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The Halloween Countdown: 31 days of horror to watch
A full month of spooktacular recommendations to stream, from cult horror classics to Halloween specials and everything in between
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If there’s one thing we love here at Polygon, it’s the Halloween season.
We cover horror year-round , whether it’s the best horror movies you can stream at home or the best horror movies on Netflix , and generally, we have our finger on the undead pulse of the newest and ghastliest releases in horror. We even have a list of the best horror movies of the year ( ranked by scariness, of course ).
Even still, Halloween is an especially spooky time of year, and it warrants special attention and celebration.
For the past three years , Polygon has put together a Halloween countdown calendar, selecting 31 of our staff’s top horror-themed or Halloween-adjacent picks across movies and TV throughout the month of October, all available to watch at home. We’ve loved doing it, so much so that we’re bringing it back again — this time with a whole new batch of films and shows to choose from.
Every day for the month of October, we’ll add a new recommendation to this countdown and tell you where you can watch it. So curl up on the couch, dim the lights, and grab some popcorn for a terrifying and entertaining marathon of horrific delights.
Oct. 1: Messiah of Evil
Where to watch: Prime Video, Shudder, Pluto TV, Plex
A undersung classic of ’70s cosmic horror, Willard Huyck and Gloria Katz’s Messiah of Evil is a surreal and nightmarish experience that more than deserves its status as a cult horror classic.
The film centers on Arletty, a young woman who journeys to the remote coastal town of Point Dume, California, to track down her missing father, a reclusive painter who is plagued by disturbing visions of an impending apocalypse. After crossing paths with an eccentric aristocrat and his groupie companions, the group bears witness to the realization of the painter’s prophecy, as the townspeople are transformed into flesh-eating ghouls and the messiah of evil makes his return to the mortal realm.
At times convoluted and bizarre, Messiah of Evil is a genuinely entertaining horror thriller filled with memorable scares and chilling set-pieces. From a cross-eyed albino man gleefully devouring a field mouse whole to a unsuspecting woman watching a Western as the theater around her slowly fills with ravenous undead zombies, it’s a dreamy and frightening experience that lands somewhere between the ineffable gothic horror of H.P. Lovecraft and the anti-consumerist allegories of George A. Romero. The horrors hold up over 50 years after it was first released, and with just the right combination of inadvertent silliness and legitimate terror, Messiah of Evil is a satisfying watch and an excellent start to a month of horrors. —Toussaint Egan
Oct. 2: Ginger Snaps
Where to watch: Criterion Channel, Shudder, Peacock, Vudu, Tubi, Freevee, Plex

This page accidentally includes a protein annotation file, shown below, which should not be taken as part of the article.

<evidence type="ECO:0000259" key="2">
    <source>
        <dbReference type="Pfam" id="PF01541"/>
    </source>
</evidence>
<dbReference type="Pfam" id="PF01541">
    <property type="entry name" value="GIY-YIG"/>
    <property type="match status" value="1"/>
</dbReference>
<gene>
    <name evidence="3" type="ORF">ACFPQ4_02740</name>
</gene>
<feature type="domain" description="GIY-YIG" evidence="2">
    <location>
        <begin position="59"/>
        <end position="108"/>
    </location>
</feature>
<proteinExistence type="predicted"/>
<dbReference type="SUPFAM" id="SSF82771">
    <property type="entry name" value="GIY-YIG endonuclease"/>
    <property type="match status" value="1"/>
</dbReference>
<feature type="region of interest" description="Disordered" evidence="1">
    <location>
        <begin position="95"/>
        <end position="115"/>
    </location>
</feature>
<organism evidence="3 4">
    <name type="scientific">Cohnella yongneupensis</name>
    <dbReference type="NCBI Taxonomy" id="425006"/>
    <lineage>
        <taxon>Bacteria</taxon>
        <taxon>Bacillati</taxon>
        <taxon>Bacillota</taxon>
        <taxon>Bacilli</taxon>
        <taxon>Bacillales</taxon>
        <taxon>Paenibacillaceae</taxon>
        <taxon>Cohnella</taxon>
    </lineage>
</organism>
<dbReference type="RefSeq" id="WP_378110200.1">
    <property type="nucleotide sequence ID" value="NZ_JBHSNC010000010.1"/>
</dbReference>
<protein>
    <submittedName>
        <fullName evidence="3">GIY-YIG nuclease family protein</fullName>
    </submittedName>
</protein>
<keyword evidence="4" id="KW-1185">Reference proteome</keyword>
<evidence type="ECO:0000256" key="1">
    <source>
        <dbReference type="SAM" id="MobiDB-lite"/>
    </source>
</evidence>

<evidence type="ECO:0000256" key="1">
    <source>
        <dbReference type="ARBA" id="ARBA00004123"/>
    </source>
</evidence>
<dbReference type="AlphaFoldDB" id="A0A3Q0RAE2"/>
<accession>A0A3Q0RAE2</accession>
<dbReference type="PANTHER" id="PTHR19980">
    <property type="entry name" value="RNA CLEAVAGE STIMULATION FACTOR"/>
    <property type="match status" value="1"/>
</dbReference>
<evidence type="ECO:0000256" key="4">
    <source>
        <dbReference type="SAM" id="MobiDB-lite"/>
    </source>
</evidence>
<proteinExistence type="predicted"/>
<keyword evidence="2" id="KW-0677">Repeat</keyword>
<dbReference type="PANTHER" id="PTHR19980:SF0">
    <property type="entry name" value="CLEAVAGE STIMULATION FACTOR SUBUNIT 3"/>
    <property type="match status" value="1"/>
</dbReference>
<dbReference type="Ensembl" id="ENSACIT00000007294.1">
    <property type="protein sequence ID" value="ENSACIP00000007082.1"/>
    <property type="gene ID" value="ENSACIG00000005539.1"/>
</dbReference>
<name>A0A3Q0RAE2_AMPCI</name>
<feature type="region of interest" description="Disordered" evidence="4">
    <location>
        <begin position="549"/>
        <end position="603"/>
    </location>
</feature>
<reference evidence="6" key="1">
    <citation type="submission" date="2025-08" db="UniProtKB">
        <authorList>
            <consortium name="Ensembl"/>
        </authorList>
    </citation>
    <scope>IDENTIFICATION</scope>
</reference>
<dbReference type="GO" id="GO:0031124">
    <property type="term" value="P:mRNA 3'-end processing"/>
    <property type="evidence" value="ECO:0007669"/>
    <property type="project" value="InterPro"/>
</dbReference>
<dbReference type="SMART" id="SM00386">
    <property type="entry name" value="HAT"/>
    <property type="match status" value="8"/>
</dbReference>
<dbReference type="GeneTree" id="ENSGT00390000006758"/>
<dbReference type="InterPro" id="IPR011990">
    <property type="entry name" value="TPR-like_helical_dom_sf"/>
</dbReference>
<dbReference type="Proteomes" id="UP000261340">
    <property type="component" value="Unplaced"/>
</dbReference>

There’s a sizable hole in the monster movie canon: There just aren’t enough good werewolf movies! Ginger Snaps is here to fix that. And if you love Jennifer’s Body , you’re in for a bloody treat.
Directed by future Orphan Black co-creator John Fawcett, Ginger Snaps is a delightfully gruesome story about two sisters. One of them has gotten her period for the first time, and is turned into a werewolf shortly after. Things get messy, fast.
Ginger Snaps doesn’t just do a great job filling in the werewolf canon. It’s a grisly body horror story placed onto an effective puberty allegory, with a compelling central sister relationship. If you’ve ever watched something like Sam Raimi’s Spider-Man and thought, This is great and surprisingly gooey, but give me stories like this about teen girls , then Ginger Snaps is for you.
The movie has amassed a dedicated cult following in the years since its release. You’re next up to join the ranks — see you at the next full moon! —Pete Volk
Oct. 3: Creepshow
Where to watch: Kanopy
The new Creepshow home video release — presented in vibrant 4K UHD Blu-ray — is the best way to revisit this horror anthology classic. You can see individual bubbles in the foam of the ocean as it slowly drowns Ted Danson. This is why it made our list of the best Blu-rays of 2023 .
But reader, while I’m one of those sickos who obsesses over video resolution and bitrate, I’ll be honest: You don’t need the fanciest version of Creepshow to enjoy its comedic chills. In fact, the most aesthetically harmonious format might be a poorly treated VHS tape that recorded the film off TBS in the mid-1990s.
Horror anthologies have most recently been used to condense as much terror into a tiny package, like chugging a shot glass of hot sauce. Creepshow is a throwback to a softer, more leisurely style of horror — a middle ground between the plodding tinglers of Poe and contemporary slashers.
Plus, Stephen King performs a one-person show as a hillbilly. So like, that should be enough. —Chris Plante
Oct. 4: Pulse
Where to watch: Prime Video